and carries them close to His heart;
He gently leads those that have young.

“He …” God the Father, and Jesus the Good Shepherd (see John 10:14-18).

“ … tends His flock …” He’s not vaguely aware of us; He’s actively caring for our needs.

“ … like a shepherd …” One of the lowliest jobs, the one given to youngest sons like David in 1 Kings, yet God humbles Himself to take this title.

“He gathers the lambs …” Those who can’t walk or keep up aren’t left behind; God Himself lifts up His physical and spiritual young.

“ … in His arms …” Arms are Biblical symbols of strength. God holds us and our troubles in His more-than-capable, well-toned arms.

“ … and carries them close to His heart …” We aren’t slung over a shoulder or held at arms length. God snuggles us close to His heart. Warm. Safe. Loved.

“He gently leads those …” God guides without harshness, shame, or throwing His weight around. Gentleness is strength under control.

“ … that have young.” God’s willing and able to shepherd us parents. May we be humble enough to listen and rely on Him completely.

CO Governor Appoints Grim Reaper to Enforce COVID-19 Compliance

Leader Unaware of Even Greater Authority

In his press conference on Sunday, March 22 (which is like 7 months ago in Coronavirus time), Governor Jared Polis said:

“There is no enforcement authority here. There is a far greater enforcement authority in these matters, and his name [pause for emphasis] is The Grim Reaper.”

The Grim Reaper is a photograph by
Ethiriel Photography which was
uploaded on February 20th, 2019.

I admit in my naïveté in that for a fraction of a second, I thought our Colorado Governor might refer to God. Obviously his response was much more creative.

However he also showed some naïveté. A 3 minute study of humanity reveals people don’t exactly take death seriously. Not on a day-to-day basis. We kinda think it’s something that will happen to the people in Pueblo or maybe even to our neighbor, but not to us.

And while death is real and serious business, personifying it as a means of motivation is just silly, not sobering.

COVID-19 is a deadly virus—I’ll resist quoting statistics that will be obsolete in 10 minutes—but I have Good News.

“Do not be afraid; I am the first and the last, and the living One; and I was dead, and behold, I am alive forevermore, and I have the keys of death and of Hades.” —Jesus Christ

Jesus has a grip on the Grim Reaper. We can rely on a higher Higher Authority—the One Who died and now lives. Because of Him, I can obey the government out of love and respect, not fear.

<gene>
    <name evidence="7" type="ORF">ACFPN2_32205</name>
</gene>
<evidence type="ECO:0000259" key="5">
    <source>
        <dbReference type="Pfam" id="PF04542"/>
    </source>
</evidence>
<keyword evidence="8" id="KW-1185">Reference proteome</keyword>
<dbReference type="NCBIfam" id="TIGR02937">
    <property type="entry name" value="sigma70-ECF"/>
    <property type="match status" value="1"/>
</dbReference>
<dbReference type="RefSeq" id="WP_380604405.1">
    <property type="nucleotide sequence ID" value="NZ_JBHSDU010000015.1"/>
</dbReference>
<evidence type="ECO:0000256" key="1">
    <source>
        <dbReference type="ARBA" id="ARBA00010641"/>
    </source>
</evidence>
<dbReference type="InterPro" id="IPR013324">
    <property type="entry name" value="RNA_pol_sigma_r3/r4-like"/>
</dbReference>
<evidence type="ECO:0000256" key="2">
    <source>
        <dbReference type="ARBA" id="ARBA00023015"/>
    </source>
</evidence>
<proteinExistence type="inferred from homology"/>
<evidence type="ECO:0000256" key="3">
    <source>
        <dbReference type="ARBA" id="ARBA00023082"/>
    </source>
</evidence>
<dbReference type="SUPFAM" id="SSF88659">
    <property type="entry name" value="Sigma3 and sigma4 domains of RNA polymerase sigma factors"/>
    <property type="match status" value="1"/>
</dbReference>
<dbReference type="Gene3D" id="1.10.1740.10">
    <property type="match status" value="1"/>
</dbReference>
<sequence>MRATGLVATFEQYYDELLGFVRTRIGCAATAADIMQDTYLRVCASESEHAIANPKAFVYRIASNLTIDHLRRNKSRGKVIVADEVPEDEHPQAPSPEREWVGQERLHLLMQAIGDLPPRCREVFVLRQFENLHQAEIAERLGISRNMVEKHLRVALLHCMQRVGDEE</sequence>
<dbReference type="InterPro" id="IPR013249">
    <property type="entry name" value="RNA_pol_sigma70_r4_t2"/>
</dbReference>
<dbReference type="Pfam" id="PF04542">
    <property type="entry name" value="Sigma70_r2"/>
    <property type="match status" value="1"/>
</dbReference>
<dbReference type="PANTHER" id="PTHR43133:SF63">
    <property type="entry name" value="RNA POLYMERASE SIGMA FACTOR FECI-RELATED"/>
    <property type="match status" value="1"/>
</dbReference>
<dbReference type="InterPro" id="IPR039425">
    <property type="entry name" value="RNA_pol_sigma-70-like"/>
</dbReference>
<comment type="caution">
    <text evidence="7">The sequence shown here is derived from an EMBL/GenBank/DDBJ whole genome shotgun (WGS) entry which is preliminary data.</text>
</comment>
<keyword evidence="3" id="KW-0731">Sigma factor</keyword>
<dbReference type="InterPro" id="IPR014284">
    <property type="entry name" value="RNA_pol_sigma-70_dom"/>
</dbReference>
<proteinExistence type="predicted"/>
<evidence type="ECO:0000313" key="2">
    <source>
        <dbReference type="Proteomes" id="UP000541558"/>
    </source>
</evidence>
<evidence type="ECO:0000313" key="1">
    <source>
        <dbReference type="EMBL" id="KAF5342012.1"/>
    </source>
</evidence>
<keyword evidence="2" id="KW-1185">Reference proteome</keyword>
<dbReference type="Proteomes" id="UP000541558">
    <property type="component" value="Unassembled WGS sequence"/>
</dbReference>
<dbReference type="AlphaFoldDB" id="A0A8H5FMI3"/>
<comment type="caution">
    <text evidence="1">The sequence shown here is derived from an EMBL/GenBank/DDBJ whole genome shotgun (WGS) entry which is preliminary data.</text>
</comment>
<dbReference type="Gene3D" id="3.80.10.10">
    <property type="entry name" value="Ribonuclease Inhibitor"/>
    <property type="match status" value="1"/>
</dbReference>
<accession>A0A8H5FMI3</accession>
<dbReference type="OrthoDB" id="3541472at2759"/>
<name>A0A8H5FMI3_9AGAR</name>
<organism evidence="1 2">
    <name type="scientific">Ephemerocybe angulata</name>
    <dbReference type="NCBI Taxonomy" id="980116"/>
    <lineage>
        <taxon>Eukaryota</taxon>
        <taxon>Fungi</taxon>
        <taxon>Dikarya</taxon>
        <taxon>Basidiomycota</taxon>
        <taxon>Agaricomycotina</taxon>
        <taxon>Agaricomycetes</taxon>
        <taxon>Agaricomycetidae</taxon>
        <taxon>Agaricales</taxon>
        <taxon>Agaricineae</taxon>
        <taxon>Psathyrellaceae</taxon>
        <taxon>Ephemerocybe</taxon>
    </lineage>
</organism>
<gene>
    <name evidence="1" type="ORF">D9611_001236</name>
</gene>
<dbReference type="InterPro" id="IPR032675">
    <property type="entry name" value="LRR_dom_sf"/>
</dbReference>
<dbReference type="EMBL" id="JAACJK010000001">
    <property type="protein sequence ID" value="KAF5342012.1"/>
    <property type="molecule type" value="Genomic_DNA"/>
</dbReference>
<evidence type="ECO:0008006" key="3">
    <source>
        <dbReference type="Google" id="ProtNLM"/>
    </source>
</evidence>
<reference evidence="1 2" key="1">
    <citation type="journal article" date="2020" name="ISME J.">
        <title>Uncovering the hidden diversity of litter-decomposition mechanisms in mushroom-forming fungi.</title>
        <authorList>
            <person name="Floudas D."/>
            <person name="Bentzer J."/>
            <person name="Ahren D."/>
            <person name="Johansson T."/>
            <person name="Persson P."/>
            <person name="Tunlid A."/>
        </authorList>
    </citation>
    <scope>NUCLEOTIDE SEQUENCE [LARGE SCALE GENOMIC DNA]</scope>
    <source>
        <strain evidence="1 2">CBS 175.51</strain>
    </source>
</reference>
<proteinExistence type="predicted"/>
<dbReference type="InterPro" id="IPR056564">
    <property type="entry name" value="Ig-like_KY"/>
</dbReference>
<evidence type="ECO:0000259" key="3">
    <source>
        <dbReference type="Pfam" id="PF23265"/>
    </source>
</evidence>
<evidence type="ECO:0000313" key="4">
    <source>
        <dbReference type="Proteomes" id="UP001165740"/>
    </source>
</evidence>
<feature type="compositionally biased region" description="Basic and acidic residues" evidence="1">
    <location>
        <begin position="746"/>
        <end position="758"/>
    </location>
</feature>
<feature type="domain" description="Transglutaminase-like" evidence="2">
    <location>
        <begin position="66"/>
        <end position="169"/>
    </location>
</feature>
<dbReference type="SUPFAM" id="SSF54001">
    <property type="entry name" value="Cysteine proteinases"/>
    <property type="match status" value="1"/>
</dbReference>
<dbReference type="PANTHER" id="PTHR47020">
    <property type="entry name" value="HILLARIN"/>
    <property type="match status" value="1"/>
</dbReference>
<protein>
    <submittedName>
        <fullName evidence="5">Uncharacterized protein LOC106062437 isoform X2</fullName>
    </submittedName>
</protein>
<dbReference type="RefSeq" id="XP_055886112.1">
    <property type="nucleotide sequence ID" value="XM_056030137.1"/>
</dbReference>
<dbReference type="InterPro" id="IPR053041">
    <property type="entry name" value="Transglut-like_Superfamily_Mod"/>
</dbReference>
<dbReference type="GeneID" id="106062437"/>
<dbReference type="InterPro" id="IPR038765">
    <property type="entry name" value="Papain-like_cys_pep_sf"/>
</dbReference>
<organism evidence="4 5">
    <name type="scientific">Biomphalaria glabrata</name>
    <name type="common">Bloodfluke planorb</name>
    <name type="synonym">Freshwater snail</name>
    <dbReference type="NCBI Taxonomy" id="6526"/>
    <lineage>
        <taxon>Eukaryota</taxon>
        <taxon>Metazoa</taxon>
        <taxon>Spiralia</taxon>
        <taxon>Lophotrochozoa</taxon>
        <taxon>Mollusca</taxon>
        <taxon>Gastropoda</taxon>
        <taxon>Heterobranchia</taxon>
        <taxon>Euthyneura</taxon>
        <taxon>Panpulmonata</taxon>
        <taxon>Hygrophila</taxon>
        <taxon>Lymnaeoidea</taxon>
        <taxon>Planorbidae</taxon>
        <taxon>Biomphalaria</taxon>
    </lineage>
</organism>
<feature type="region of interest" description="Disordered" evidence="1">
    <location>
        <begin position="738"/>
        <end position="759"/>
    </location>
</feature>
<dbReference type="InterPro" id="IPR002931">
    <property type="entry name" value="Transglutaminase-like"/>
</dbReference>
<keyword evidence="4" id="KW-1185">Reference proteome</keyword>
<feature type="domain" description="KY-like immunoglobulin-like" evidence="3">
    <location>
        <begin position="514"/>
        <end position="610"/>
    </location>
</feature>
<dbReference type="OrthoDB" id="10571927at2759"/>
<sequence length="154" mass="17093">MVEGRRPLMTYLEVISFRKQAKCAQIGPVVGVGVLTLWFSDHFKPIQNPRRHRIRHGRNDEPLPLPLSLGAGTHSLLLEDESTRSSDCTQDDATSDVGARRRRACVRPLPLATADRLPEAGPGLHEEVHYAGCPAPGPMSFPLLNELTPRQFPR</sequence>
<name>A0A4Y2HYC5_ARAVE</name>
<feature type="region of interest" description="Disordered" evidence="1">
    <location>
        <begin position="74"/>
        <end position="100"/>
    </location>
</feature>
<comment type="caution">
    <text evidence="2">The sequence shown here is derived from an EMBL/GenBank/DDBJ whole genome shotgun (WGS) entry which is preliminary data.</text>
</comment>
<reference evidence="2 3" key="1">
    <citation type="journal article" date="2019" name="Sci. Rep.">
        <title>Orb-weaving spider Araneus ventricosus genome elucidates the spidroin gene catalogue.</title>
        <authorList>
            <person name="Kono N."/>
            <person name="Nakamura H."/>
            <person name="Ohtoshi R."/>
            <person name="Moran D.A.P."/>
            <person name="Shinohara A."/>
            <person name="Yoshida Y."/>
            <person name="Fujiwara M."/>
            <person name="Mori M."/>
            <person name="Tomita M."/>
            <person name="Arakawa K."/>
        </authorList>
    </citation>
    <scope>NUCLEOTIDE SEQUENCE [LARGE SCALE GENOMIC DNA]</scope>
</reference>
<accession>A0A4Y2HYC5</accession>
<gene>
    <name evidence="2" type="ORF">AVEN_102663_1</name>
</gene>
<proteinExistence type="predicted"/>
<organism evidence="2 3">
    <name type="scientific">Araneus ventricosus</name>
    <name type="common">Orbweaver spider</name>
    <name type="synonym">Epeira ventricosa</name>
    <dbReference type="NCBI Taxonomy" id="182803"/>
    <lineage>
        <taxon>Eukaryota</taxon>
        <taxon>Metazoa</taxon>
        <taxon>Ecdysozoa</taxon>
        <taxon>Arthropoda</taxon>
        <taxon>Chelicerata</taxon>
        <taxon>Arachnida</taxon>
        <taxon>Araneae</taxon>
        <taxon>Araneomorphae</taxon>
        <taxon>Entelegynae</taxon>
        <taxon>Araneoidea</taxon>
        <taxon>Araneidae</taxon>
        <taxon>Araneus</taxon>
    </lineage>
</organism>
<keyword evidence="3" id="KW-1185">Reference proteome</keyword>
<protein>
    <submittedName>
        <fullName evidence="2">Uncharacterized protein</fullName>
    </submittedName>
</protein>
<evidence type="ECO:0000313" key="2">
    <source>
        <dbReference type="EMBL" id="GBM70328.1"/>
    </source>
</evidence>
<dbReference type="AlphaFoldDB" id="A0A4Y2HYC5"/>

The Bible Tells Me So

A Look at Hebrews 2

There is not just hope in Christ, be we can be free from the fear of death—you know, that funny guy with the scythe. In the event you have a few extra minutes, I invite you to do a quick study with me in Hebrews.

Therefore, since the children share in flesh and blood, He Himself likewise also partook of the same, that through death He might render powerless him who had the power of death, that is, the devil, and might free those who through fear of death were subject to slavery all their lives. Therefore, He had to be made like His brethren in all things, so that He might become a merciful and faithful high priest in things pertaining to God, to make propitiation for the sins of the people. —Hebrews 2:14, 15, 17 (NASB)

“ … since the children …” that is, humanity, the people God created.

“ … share in flesh and blood …” have physical bodies

“ … He Himself also partook of the same, …” Jesus was conceived by a virgin, born in a manger, lived in Nazareth, was raised by a carpenter along with brothers and sisters, and died on a cross.

Photo credit: Myron Schaffer

“ … that through death He might render powerless …” destroy, make useless, nullify

“ … him who had the power of death, that is, the devil.” Satan has been neutralized, overcome, and superseded.

“ … and might free those who through fear of death were subject to slavery all their lives.” He released people from their life-long fear of death, a terror that held them captive.

“Therefore, He had to be made like His brethren …” human, not poetically personified, but actual flesh and blood.

“ … to make propitiation …” to gain and regain the favor of God, to atone for humanity’s sin, to be the scapegoat (

“ … for the sins of the people.” He took the guilty verdict and capital punishment for our wrong-doing.

Wow! I can just see the Grim Reaper menacingly waving his dulled scythe. Jesus is resurrected! Satan is defeated. And even in a pandemic, we can live without fear of dying—the Bible tells me so.